Here is a video from the event.

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Filed under Demonstration Announcements, LGBTQI, Southern United States, Tennessee, Uncategorized, Upcoming Events

Mississippi Dignity Caravan

Lesbian, gay, bisexual, transgender, instersex and queer etc. activists in Mississippi have organized a “Dignity Caravan” to take place this coming Saturday, May the 22nd. It will begin with a rally at the state capitol in Jackson, and will then proceed to the town of Fulton. Please attend if you can and spread the word. As proto-fascist forces are on the rise in the U.S. (racist legislation in Arizona and similar legislation being considered in other states, the Tea Party movement etc.) it is increasingly important to maintain a united front against bigotry of all kinds.

Here is the information from the website set up for the campaign:


  • Rally at Mississippi’s Capitol – 9AM
  • Caravan to Fulton leaves Capitol – 10AM
  • Rally in Fulton – 3PM

More details to come… Save the date and spread the word.

You may have heard. Fred Phelps and his “God Hates America” and “God hates fags” Klan are coming to Mississippi to spread their message of hate and intolerance.

In light of Mississippi’s recent negative headlines regarding discrimination and the planned presence of Westboro “Baptist Church”, we need to take a stand and declare that Mississippians do not endorse hate.

The plan…

We are organizing a meet-up and rally on the steps of Mississippi’s capitol to declare that these recent actions against Constance McMillen, Juin Baiz, and Ceara Sturgis (and the message being sent by the Westboro Baptist Church) are not Mississippi’s ideals; Mississippi MUST lead the way in making schools, workplaces, and families safe places and secure for all. The action on the capitol steps will be a call to action… The message: bullying, hate and discrimination will no longer be tolerated in Mississippi. It is NOT Mississippi!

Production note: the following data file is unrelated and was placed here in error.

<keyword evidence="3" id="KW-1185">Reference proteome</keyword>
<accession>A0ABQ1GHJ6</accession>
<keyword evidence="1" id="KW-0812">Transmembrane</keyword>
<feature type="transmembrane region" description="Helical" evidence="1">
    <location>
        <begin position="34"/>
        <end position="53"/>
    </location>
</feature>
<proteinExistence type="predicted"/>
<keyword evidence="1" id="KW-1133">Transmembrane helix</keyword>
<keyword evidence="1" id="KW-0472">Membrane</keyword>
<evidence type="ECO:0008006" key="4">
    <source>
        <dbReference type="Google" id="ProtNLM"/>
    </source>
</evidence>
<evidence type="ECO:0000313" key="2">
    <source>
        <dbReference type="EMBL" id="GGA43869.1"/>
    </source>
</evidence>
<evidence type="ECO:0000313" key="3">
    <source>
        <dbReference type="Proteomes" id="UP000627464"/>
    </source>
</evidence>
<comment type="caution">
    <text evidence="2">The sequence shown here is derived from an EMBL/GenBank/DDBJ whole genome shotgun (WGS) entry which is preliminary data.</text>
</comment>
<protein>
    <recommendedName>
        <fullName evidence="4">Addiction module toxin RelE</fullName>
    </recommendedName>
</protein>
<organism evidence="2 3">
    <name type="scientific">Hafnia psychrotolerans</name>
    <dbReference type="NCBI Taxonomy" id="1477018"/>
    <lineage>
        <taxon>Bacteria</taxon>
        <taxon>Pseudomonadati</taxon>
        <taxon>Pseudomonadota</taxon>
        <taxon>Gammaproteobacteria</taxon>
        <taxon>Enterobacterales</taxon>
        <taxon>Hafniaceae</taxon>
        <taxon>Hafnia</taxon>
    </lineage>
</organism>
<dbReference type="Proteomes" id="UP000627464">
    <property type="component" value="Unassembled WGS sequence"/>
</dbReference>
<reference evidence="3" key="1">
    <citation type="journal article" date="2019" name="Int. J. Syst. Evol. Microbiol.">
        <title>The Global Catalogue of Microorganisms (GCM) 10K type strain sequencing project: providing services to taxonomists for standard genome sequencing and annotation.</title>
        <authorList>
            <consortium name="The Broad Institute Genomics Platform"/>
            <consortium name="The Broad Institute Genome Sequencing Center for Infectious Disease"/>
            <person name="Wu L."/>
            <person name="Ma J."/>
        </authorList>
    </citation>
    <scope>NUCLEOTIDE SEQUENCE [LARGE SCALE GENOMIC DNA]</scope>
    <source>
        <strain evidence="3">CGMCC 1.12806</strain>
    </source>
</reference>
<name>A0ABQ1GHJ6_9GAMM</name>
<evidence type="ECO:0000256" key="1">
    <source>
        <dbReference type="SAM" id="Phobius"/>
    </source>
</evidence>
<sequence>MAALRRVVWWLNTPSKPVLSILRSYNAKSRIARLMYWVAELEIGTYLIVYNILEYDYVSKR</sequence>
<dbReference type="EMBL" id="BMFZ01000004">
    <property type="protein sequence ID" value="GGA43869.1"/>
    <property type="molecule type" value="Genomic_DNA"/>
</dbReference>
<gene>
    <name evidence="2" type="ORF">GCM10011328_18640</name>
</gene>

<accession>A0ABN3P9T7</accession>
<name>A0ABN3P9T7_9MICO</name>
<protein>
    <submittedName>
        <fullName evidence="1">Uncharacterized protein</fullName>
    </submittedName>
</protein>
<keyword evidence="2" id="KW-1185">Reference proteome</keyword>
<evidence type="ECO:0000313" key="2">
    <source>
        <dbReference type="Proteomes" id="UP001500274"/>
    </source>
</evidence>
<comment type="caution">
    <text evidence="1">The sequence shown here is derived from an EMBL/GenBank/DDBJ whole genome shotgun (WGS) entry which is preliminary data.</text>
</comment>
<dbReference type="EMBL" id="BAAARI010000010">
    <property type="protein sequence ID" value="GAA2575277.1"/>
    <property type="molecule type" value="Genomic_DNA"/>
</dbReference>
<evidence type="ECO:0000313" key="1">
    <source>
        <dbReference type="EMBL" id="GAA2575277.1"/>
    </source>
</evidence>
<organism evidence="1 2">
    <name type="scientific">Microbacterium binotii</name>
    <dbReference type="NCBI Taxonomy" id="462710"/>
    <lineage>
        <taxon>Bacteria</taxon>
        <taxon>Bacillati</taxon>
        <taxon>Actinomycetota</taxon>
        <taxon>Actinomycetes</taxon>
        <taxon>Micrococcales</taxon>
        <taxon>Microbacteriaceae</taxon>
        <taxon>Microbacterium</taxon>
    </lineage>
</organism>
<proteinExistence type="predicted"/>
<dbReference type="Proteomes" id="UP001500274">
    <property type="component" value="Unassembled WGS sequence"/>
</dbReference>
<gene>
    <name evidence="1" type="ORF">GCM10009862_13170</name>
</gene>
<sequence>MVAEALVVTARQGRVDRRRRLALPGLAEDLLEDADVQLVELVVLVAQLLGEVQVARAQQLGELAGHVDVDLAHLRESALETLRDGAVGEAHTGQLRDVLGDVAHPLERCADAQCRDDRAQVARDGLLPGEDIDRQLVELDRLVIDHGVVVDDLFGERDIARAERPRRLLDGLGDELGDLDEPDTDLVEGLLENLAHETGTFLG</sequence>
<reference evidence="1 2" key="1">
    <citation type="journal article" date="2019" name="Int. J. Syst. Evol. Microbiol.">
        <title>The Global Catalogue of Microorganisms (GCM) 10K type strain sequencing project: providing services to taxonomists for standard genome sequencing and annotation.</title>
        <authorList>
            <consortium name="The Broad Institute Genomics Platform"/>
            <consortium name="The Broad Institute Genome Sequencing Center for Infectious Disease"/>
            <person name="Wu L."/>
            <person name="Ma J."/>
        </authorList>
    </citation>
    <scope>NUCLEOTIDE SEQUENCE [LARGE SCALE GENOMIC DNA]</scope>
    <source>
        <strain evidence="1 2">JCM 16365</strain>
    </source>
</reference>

The rally will then caravan to Fulton, Mississippi to hold a vigil/peaceful rally… One that contrasts the hateful message of Fred Phelps and the Westboro Baptist Church. Our peaceful presence and message of love will starkly contrast the hateful message. Our hopes? To begin a deeper dialog in Mississippi and the US about the discrimination, bullying and homophobia that occurs in schools, workplaces, pulpits, and our places of government.

The line must be drawn in the mud of Mississippi…

Everyone is invited to the rallies under the condition that we RESPECT the people of Fulton. It may be a challenge and we may be angry with their actions against Constance and Juin, but these rallies are NOT attacks against them; they are to contrast and overshadow the hateful message that the Westboro “Baptist Church” hopes to make heard in Mississippi.

  • We will be setting up contacts throughout the state and country.
  • We will be establishing meet-up points and contacts throughout the state/US.
  • We will be establishing carpools for those unable to drive within Mississippi.

Click here for the Facebook group and here for the Facebook event invitation.

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Filed under Demonstration Announcements, LGBTQI, Mississippi, Southern United States, Uncategorized, Upcoming Events